8 Uses of a Leather Mallet: Number 2 Is Amazing!

Uses of a Leather Mallet

There are quite a number of leatherwork tools most leatherworkers either underutilize or wrongly utilize for things they are not supposed to use them for. A classic example is the leather mallet: a tool with divers use but can be totally misapplied or left redundant with ill information.

So for this article, I spent a couple of hours researching and recounting from my personal experience the various uses of the leather mallet and I’m ready to share with you all I noted down.

So what is a leather mallets used for? Leather mallets can be used for;

  • Tooling Impressions on Leather
  • Preventing Mars on Surfaces
  • Making Oblong and End Punches
  • Fixing Eyelets, Rivets, Grommets & Snaps
  • Stamping Designs on Leather
  • For Punching Holes on Leather
  • For Patting Down Seams
  • Flattening Lacing done on Leather

The leather mallets is a fantastic tool for the above mentioned leatherwork activities. This is because most of the activities would require you to use a striking to for longer periods: minutes if not hours.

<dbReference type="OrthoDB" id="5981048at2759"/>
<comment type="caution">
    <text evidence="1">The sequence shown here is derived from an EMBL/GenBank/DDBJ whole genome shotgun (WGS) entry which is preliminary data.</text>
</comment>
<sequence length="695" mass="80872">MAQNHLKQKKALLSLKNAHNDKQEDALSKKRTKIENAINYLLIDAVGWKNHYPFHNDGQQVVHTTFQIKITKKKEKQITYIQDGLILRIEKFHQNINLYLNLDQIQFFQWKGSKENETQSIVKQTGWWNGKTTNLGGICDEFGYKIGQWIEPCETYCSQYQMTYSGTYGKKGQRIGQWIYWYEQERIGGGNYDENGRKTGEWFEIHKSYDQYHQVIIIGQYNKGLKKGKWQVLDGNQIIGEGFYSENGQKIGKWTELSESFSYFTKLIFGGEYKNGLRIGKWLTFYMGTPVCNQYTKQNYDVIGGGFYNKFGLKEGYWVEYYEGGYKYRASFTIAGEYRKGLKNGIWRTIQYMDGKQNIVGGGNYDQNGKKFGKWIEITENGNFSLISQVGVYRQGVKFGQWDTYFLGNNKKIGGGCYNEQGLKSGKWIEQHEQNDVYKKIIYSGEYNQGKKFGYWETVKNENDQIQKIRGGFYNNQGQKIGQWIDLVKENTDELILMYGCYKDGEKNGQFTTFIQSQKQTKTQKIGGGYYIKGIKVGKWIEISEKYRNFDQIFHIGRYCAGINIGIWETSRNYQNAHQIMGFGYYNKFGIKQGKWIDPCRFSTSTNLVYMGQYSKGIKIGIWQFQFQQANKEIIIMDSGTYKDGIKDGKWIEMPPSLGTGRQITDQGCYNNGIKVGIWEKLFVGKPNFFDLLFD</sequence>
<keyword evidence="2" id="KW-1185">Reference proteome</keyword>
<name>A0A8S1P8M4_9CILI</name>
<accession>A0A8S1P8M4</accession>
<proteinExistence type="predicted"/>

It’s fantastic to know the various ways you can use a simple mallet in leatherwork and for the rest of this post, I will delve into the details on the uses of the leather mallet.

1. Leather Mallets are Great For Tooling

Mallets are great tooling tools. In that, you will use your mallet to make multiply gentle taps on your stamps such as bevels to create a design. The gentle taps the mallet gives to the stamps enables you to control the depth, texture, and tones of the design you’re putting on the leather.

So when tooling, you can bevel nicely along your swivel lines, render textures for backgrounds on leather, shade, create a beautiful variations of relief designs on your leather, etc.

Using a mallet will let you avoid heavy hammer marks that you would have if you use a hammer for tooling. So mallets are indeed great tools for tooling leather.

Choosing the right weight and type of mallets is also key. Generally for tooling you will want to go for a mallet weight between 7 ounce and 11 ounce.